Sprint plans to make a significant move Wednesday in what has become an endless series of pricing battles among the major mobile carriers, especially Sprint and T-Mobile.
It’s not totally clear just what Sprint has up its sleeve, but it’s enough to have CEO Marcelo Claure so excited he can barely contain himself on Twitter.
Claure tweeted a picture of himself and a team of Sprint co-workers on Saturday, saying he had just finished a planning meeting on the announcement. He then followed that up with a tweet pointing to a countdown clock on Sprint’s website.
“The other carriers are not going to like this … guaranteed,” he said.
Sources said it’s not just your typical add-a-tablet promotion, nor is Sprint giving all its phone customers a hotspot, but there are still lots of other things Sprint could try. One source described the announcement as “big … very big,” but would not say more.
Just last week, rival T-Mobile presented the latest in its “uncarrier” promotions, announcing it would allow customers to stream unlimited video at near-DVD resolution from a number of leading video services. It also doubled the amount of data included in many subscription tiers, while slightly upping the prices for those monthly plans.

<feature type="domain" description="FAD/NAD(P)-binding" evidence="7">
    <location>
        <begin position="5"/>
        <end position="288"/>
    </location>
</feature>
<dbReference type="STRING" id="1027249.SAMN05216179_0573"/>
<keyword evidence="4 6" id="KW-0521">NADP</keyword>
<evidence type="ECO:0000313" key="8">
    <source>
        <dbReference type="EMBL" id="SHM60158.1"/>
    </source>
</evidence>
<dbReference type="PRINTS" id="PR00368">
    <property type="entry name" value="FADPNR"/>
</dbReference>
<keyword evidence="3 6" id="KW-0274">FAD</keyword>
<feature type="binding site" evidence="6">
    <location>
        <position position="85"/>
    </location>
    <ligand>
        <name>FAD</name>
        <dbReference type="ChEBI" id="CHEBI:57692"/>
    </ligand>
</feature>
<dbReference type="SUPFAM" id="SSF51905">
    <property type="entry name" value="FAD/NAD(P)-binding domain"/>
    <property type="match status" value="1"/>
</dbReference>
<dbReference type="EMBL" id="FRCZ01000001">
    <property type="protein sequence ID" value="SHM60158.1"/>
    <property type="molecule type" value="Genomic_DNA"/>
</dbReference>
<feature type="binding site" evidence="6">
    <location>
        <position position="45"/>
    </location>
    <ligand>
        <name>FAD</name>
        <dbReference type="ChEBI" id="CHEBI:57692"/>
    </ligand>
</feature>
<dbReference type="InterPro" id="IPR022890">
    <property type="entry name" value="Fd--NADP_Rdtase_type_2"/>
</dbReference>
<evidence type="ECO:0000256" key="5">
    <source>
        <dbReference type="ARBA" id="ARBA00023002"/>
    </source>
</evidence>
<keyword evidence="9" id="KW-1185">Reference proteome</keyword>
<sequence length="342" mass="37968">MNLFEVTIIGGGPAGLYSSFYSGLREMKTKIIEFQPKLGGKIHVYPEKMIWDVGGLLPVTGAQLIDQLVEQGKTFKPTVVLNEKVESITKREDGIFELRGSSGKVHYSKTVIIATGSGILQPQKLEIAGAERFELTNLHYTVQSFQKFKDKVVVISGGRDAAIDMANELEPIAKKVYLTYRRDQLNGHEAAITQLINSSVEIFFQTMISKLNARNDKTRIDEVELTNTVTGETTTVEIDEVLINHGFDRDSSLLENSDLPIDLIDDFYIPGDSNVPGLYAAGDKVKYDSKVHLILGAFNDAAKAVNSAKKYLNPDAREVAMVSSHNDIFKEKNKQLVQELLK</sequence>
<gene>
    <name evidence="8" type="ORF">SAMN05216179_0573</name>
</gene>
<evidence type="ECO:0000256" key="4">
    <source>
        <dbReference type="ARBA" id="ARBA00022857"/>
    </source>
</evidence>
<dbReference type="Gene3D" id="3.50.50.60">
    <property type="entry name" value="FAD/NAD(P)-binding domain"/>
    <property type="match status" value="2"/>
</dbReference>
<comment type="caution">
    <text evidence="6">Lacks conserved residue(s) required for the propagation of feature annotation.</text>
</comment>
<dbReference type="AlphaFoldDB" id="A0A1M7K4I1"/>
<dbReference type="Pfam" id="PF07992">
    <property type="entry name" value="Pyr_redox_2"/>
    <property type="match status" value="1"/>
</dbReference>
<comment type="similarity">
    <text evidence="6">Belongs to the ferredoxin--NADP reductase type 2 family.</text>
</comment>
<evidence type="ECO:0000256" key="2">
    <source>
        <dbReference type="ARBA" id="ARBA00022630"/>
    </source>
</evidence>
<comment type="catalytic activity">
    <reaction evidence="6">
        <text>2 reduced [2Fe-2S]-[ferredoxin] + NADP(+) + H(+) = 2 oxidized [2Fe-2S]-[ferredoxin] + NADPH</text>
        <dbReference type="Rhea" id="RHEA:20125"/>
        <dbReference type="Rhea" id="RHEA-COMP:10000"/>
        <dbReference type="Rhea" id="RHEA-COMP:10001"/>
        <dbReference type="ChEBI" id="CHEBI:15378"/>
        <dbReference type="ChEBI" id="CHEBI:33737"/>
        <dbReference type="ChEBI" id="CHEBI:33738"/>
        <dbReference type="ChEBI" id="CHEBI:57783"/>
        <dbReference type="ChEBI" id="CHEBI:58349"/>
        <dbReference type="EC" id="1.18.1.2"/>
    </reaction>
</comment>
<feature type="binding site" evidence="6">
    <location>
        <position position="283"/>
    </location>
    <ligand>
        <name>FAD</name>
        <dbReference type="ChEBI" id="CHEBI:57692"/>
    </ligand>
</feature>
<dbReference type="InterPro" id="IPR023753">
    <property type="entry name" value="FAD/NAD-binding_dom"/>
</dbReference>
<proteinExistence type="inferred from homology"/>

Much of the recent battle among the major carriers has been over core smartphone customers, but connected devices are one of the fastest growing areas in wireless, with much of AT&T’s recent growth having come from tablets, cars and other devices.
One of the big questions will be how expensive this pricing plan will be for Sprint, which has been looking to cut $2 billion in costs even as it tries to woo customers from rival carriers. The company is expected to announce significant layoffs before Jan. 30.
Sprint has raised its rates on unlimited data while offering new low-cost plans for individuals as well as shared-data family plans. The company has also been trying to aggressively improve its network — long seen as the weakest of the four major carriers. Claure has vowed to be No. 1 or No. 2 in 80 percent of markets by 2017.
On Tuesday, Sprint posted a blog entry touting its early work in that effort and branding as its “LTE Plus network” the 77 markets where it currently has networks that have added support for the 2.5GHz spectrum that Sprint acquired through its Clearwire acquisition.
Sprint said devices that support that spectrum band can see peak speeds in excess of 100 megabits per second. Sprint has touted its 2.5GHz holdings as among the reasons it won’t be bidding in next year’s spectrum auction.
A Sprint representative declined to comment further on the company’s pricing plan announcement.
This article originally appeared on Recode.net.